Conservative media company fights federal debate ban

True North Centre principal Candice Malcolm — whose columns appear in the Toronto Sun — will ask the court to overturn a decision to not accredit her journalist, Andrew Lawton, for the debate.

The court application, prepared by Cassels, Brock & Blackwell, names the Leaders Debate Commission and the Attorney General of Canada.

According to its claim, True North says it not receive “meaningful feedback” from the Leaders Debate Commission as to why their accreditation was denied.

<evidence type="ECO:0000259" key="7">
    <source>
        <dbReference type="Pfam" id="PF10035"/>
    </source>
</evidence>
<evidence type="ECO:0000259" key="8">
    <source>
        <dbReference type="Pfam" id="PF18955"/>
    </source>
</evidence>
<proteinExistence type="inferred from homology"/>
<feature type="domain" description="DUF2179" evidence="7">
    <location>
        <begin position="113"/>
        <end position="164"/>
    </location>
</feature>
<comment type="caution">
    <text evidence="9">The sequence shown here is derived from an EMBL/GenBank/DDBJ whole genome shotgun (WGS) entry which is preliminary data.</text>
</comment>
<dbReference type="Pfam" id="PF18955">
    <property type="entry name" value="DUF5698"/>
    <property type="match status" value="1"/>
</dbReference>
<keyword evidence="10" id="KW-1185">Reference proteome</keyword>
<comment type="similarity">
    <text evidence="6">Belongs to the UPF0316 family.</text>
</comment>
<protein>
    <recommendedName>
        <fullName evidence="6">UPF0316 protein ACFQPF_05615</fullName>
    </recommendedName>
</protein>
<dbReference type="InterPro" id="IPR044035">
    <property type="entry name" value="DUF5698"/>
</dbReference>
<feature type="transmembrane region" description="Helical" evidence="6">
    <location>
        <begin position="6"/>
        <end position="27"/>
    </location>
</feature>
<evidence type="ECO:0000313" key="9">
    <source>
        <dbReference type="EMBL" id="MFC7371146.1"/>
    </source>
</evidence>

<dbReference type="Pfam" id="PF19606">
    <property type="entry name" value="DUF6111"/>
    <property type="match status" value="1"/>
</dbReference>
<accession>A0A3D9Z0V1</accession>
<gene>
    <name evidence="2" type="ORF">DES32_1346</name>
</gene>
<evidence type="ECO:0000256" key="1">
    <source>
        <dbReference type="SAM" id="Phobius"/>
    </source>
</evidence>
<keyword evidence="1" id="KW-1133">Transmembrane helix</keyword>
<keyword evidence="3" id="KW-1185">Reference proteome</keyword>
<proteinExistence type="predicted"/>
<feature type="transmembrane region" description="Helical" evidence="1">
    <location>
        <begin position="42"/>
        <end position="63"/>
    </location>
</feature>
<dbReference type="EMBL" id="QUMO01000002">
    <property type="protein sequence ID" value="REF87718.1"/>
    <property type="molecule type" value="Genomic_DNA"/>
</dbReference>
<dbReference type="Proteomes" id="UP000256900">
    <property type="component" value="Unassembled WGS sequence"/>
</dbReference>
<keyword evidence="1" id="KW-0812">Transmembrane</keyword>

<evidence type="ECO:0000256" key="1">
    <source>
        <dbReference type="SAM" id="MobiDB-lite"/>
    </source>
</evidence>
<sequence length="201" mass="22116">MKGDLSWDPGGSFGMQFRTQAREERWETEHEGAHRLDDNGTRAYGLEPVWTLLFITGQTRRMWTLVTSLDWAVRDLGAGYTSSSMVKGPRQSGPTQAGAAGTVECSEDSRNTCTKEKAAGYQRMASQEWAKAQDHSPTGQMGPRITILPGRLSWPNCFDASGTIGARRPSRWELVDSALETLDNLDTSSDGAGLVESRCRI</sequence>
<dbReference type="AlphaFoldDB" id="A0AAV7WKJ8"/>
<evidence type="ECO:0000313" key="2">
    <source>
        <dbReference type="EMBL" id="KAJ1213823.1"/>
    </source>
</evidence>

It also contends that there was a “complete lack of transparency” to the accreditation process and as such it was “unfair and arbitrary.”

That decision was sent in the form of a two-line e-mail at 9:10 a.m. Friday morning by Collin Lafrance, Chief of the Canadian Press Gallery. Lawton had applied for accreditation on Sept. 24.

In his e-mail, Lafrance says: “Hello, your request for media accreditation for the 2019 Federai Leaders’ Debate has been denied.” It adds that True North’s website “clearly states” the outfit is involved in advocacy.

Malcolm counters True North is a federally registered charity whose purpose is to conduct research and analyze public policy and to undertake investigative journalism